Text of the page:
Tullyhogue


Welcome to Tullyhogue's own web site. Found in the heart of mid-Ulster, Tullyhogue is Northern Ireland's premier tourist attraction. Oft neglected by so-called Tourists and Tourist Boards, this web site aims to put Tullyhogue in its rightful place as the premier tourist attraction in Ulster. Despite the building of new suburbs, Harpurville and Onion Park, the ancient character of the village remains intact and should be a must for any visitor to the province. Some of its many attractions are listed below.

Local Resident
Local Resident

Tullyhogue Fort


The crowning place of the ancient Kings of Ulster, the O'Neills, until the flight of the Earls in 1607. Come and visit this ancient bastion, standing many hundreds of feet above the ancient village of Tullyhogue. From it's mighty towers, it is possible to see all six counties of Northern Ireland - Lough Neagh, the Mourne Mountains, Upper and Lower Lough Erne, the Antrim Mountains and the city hall in Belfast. The spectacular changing of the guard ceremony can be seen twice daily from April until October, but plan ahead, as the unwary visitor may find it difficult to get a good view of the proceedings.

Fort
West Tower

Tullyhogue Harbour

No visit to Tullyhogue would be complete without a stroll round the ancient harbour. Although principally developed by the imagination of local people, the harbour has served a useful purpose for many years, but in recent years it's purpose has been mostly recreational. A key feature of the village it features largely in directions given to tourists by the locals.

Harbour

Tullyhogue Public House

In days of yore, Tullyhogue had three public houses where the local inhabitants could make merry. Sadly now one remains but to keep the spirit of days gone by alive, the pub currently goes by four names.

The Pub

 

The Half Way House.

If you start any journey from, Tullyhogue you will find that the pub will be exactly half way between your starting point and your destination. Despite the constraints of Newtonian physics, this amazing fact is readily explained, when one realises that after a few hours spent in the pub, one's original destination is lost in the mists of time (Guinness and Bushmills Whiskey) and it becomes a challenge just to find ones way home again - hence the pub is the exact halfway point on ones journey.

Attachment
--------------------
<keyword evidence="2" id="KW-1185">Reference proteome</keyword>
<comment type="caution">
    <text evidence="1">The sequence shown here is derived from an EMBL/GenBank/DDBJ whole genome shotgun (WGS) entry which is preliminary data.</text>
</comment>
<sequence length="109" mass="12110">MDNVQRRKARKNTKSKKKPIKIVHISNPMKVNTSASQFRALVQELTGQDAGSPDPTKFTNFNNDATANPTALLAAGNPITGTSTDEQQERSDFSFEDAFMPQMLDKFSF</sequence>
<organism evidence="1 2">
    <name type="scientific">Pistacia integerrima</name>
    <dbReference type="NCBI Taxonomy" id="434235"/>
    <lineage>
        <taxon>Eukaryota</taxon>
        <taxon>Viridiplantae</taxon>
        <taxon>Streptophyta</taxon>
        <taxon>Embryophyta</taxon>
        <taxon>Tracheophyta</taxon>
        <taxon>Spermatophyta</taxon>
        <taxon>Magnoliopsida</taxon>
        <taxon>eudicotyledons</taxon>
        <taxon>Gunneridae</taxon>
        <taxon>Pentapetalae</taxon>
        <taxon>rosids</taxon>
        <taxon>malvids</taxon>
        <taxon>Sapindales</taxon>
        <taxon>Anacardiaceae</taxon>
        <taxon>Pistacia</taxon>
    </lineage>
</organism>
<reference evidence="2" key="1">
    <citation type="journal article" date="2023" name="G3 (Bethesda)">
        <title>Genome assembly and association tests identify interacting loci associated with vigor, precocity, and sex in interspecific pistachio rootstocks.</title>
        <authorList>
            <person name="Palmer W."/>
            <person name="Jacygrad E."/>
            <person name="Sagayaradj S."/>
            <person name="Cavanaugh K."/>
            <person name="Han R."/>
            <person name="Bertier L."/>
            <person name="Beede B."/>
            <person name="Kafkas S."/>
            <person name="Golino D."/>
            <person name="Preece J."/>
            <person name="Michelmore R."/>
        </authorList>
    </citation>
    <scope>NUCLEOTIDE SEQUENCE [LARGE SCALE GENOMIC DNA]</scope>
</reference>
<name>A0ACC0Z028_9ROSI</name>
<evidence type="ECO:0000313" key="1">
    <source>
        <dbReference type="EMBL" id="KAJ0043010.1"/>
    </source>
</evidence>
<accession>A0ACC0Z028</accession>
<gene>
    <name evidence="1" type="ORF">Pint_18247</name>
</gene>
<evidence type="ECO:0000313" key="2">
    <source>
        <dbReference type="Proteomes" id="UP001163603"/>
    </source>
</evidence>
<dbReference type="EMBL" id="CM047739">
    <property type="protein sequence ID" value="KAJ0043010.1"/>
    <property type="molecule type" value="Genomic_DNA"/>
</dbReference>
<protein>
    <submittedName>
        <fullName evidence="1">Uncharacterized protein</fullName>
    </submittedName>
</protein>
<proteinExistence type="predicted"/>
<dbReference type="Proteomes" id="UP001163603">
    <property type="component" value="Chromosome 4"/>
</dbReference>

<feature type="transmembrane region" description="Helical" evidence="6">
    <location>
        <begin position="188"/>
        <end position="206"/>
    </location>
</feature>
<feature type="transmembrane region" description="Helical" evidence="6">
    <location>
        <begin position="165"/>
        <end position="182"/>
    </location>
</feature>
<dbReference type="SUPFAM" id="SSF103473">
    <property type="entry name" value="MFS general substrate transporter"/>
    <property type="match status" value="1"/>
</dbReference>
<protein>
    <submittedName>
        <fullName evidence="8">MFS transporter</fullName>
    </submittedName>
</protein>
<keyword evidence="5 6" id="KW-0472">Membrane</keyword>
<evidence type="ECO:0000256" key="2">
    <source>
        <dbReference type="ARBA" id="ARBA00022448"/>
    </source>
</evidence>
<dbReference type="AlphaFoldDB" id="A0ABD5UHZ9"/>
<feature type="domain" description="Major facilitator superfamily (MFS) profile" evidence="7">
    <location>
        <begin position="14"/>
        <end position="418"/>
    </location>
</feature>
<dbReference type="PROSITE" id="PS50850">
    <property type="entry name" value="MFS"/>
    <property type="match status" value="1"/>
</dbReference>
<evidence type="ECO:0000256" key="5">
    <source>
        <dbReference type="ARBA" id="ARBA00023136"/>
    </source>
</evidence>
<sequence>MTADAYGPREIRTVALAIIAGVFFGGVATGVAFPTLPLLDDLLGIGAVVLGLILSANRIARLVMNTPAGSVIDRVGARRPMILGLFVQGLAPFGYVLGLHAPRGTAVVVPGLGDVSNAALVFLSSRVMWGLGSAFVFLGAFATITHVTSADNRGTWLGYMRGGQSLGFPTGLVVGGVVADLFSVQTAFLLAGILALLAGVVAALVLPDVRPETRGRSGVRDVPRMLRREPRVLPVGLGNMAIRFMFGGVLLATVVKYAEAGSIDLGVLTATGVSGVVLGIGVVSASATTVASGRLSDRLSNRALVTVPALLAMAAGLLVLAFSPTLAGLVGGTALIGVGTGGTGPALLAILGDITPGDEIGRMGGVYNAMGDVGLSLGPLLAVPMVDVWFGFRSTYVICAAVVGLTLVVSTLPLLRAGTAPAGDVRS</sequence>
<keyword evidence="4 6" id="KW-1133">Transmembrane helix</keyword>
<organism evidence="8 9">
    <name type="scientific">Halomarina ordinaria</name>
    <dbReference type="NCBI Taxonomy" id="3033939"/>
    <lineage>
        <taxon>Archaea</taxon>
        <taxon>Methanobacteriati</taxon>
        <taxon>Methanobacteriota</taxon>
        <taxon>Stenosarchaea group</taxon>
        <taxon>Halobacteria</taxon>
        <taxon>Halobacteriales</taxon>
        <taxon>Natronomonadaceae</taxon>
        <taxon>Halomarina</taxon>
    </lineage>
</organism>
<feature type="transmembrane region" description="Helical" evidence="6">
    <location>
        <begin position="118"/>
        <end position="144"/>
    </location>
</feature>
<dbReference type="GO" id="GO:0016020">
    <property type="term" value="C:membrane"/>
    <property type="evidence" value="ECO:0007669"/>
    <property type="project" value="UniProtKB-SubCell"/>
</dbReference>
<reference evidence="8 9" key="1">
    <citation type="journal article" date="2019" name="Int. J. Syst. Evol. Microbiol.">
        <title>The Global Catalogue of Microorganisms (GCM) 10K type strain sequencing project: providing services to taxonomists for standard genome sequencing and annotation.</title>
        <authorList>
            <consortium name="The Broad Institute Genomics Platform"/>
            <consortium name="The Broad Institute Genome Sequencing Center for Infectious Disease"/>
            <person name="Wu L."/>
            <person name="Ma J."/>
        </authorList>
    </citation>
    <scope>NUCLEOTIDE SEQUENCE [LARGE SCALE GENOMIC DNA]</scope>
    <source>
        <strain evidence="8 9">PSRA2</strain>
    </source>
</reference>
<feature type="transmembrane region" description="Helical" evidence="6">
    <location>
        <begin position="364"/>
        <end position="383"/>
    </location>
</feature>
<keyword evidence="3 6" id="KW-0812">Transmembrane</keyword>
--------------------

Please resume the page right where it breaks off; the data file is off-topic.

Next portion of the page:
McQueen's.

The McQueen family was the pub landlords for over five hundred years until recent times. The name remains though and is ingrained on the local populace.

The Tullyhogue Arms.

This name was dreamt up late (very late!) one evening by a Scottish immigrant to the village. Although the reasoning for the derivation of the new name remains vague, it is believed to have been deemed necessary, as the pub regulars were usually legless.

Murphy's.

After it's current landlords, who have about another 498 years to go before they break the McQueen's record. Responsible for reviving the mighty Tullyhogue darts team who still are the best darts side in Tullyhogue.

 

The Priory

The Priory in Tullyhogue is a splendid example of how the classic architecture of the village juxtaposes seamlessly with its cultural heritage. Jonathan Swift, whilst Dean of Dublin cathedral spent some time at the priory in Tullyhogue where he wrote his famous book 'Gulliver's Travels'. Perhaps a more appropriate title would have been Gullible's Travels as Swift only intended to spend one night at the priory, but on his return journey to Dublin, he though it only fair to stop at Tullyhogue pub and have a 'swift' half. It is believed it took him several years to leave the village.

Window Detail

Accommodation

Accommodation in Tullyhogue is plentiful, but the discerning traveller will feel his visit incomplete until he stays at the world renowned McAleftalone's guest house, situated at the end of Main St., Tullyhogue. Rooms are plentiful, well aired and have fine views of the fort, the harbour and the natural countryside. Run by Tullyhogue local, Joe McAleftalone, who prides himself on keeping the village exactly how it was.  Sadly his extensive nature reserve on the edge of the village has now reverted to farmland, but probably still lives on in his own little world.

Luxury Accomodation



In summary, the visitor will find Tullyhogue a very pleasant place but should be careful of the locals habit of teasing the unwary visitor with a bit of good natured banter.

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